Still, the train did not move. Litwin said riders around him spoke of forcing open the doors and walking back to L’Enfant Plaza. “People were ready to go. People weren’t going to chance staying on that train too much longer.”
Forty-five minutes went by, Litwin said. Firefighters did not arrive.
Eugene A. Jones, the District’s interim fire chief, said there was an initial question over whether power to the third rail had been cut before firefighters went into the tunnel. He said some firefighters heard trains, apparently coming from a track on a lower level, and waited to confirm with Metro that no current was running through the third rail.
Jones declined to say whether fans to vent the tunnel were working.
The Office of Unified Communications, which runs the District’s 911 center, would not release the dispatch and arrival times of firefighters. The Fire Department also declined to provide a timeline of how the rescue unfolded.
The NTSB said the incident had been caused by an electrical “arcing event” that occurred about 1,100 feet farther into the tunnel from where the train stopped.
Louis Sanders, director of technical services for the American Public Transportation Association, said in an interview that “arcing” can cause a fire.
Sanders, who is not involved in the investigation, said the third rail, which carries the electricity that powers trains, is mounted on “insulators” that keep the rail from making contact with the ground. The electricity flows into the third rail through power cables connected to the rail at various intervals.
He said it is important to keep the electrical current, usually about 750 volts, contained within the power cables and the third rail. However, sometimes the electricity escapes, which is called “arcing,” which usually happens in a flash.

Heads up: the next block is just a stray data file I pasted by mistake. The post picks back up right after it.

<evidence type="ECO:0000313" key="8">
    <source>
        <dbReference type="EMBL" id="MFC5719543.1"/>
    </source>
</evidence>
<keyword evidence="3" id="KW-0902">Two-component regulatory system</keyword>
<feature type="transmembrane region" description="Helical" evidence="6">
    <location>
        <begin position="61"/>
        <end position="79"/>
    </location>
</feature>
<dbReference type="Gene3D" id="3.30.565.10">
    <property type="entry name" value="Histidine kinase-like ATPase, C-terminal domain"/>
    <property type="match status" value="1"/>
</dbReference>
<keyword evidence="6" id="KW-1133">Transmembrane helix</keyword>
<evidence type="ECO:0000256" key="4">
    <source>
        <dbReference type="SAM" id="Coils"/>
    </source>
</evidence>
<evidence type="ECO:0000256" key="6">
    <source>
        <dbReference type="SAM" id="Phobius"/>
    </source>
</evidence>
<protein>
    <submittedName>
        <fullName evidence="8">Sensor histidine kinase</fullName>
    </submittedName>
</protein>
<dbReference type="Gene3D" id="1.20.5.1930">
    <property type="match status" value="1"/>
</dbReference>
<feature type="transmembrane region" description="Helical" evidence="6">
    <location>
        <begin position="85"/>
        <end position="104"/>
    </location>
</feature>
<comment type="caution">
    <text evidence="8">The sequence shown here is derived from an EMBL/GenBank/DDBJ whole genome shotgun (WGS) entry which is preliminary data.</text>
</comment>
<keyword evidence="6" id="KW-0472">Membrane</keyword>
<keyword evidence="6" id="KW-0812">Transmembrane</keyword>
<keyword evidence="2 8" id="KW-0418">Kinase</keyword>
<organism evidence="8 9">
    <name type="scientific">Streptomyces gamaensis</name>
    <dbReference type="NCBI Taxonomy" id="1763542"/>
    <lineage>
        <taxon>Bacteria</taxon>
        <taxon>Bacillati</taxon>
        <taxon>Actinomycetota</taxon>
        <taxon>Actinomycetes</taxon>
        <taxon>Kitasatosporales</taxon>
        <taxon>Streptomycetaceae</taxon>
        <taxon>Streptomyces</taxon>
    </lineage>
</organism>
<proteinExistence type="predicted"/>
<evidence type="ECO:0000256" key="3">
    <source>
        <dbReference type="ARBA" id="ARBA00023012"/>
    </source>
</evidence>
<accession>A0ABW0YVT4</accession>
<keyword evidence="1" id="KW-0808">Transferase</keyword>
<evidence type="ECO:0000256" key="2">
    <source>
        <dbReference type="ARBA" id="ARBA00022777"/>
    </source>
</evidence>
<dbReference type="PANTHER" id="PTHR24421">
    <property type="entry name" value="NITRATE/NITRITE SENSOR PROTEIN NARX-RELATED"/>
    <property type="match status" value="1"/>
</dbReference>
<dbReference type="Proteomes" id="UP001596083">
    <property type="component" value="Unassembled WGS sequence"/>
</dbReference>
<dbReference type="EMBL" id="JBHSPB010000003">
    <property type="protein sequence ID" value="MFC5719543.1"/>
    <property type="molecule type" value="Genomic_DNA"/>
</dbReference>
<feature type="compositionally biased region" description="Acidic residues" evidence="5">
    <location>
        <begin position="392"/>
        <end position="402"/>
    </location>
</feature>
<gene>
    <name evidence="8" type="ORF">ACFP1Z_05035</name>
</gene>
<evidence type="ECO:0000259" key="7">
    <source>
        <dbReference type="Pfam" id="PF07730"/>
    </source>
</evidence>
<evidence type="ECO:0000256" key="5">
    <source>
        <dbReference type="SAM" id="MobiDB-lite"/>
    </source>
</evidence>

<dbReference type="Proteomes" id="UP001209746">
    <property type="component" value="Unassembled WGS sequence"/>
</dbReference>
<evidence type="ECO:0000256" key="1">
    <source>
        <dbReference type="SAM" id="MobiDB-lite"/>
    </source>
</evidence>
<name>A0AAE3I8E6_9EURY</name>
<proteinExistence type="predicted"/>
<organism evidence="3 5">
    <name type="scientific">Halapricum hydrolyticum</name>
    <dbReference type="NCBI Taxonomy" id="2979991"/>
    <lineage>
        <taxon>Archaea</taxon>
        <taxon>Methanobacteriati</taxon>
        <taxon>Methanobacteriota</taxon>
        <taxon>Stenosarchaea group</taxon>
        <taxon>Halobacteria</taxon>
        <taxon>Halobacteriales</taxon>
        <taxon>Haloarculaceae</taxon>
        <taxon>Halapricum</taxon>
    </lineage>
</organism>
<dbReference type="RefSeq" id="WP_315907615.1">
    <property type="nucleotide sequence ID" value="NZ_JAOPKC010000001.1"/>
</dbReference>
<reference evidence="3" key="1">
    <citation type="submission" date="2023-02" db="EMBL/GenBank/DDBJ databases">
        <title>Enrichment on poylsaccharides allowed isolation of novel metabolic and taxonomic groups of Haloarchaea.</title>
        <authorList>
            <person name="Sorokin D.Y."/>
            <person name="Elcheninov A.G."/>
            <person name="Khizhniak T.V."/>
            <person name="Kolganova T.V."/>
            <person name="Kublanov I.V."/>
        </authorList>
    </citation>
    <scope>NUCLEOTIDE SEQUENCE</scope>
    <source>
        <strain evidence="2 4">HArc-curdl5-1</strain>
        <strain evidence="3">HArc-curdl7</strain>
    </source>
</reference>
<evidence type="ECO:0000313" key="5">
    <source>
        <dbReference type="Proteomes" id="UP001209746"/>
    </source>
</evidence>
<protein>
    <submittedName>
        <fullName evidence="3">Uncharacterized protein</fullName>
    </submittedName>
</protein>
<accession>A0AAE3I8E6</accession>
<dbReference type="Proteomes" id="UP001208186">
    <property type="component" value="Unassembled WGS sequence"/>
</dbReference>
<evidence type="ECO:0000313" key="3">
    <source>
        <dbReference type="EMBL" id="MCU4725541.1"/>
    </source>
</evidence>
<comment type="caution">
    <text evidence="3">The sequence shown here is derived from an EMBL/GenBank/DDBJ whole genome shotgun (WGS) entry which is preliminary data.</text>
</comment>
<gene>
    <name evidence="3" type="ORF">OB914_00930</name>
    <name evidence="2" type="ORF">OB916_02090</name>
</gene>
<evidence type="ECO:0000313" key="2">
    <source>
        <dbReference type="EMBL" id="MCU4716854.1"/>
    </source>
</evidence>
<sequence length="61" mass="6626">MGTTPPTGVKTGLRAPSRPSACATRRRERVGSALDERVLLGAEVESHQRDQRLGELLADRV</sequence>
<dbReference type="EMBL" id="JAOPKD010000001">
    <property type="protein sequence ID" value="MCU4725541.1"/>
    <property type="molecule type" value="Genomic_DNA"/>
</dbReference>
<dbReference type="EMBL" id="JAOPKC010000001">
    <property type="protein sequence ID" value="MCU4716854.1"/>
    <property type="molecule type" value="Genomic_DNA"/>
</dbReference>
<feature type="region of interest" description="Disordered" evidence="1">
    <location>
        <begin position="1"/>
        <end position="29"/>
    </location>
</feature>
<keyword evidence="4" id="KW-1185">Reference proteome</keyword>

There is also “a more insidious” problem: Stray current, Sanders said, which is when electricity escapes not just for an instant but continuously.
Electricity could escape from deteriorated cables or from the third rail if the insulators keeping the rail off the ground are faulty. Once the electricity starts flowing uncontained, it would generate “tremendous heat,” possibly resulting in a fire.
Such an electrical malfunction could be related to how well the cables, insulators and third rail have been maintained, Sanders said.
In 2013, Metrorail had 86 fire and smoke incidents, not all in tunnels, according to the agency’s safety reports. Last year, there were 85 such incidents in the first eight months, the most recent reports show.
Monday’s passenger fatality was the first in the Metro system since eight riders and a train operator died in the 2009 Red Line crash. General Manager Richard Sarles, who is set to retire this week, was brought in to lead the agency after the disaster, which the NTSB attributed partly to a lax safety culture within Metro at the time.
Sarles has said that as the top official of the nation’s second-busiest subway, improving the agency’s safety culture has been one of his biggest accomplishments.
Bowser, who was a Metro board representative from 2011 until she was elected mayor in November, agreed with Sarles, saying that Metro safety has “dramatically improved.”
“That’s why it’s shocking and so disappointing that we’ve had this failure.” she said.
Lori Aratani, DeNeen L. Brown, Pamela Constable, John Woodrow Cox, Mike DeBonis, Paulina Firozi, Ashley Halsey III, Dana Hedgpeth, Joe Heim, Justin Jouvenal, Michael E. Ruane, Katherine Shaver, Lena H. Sun, Robert Thomson and Julie Zauzmer contributed to this report.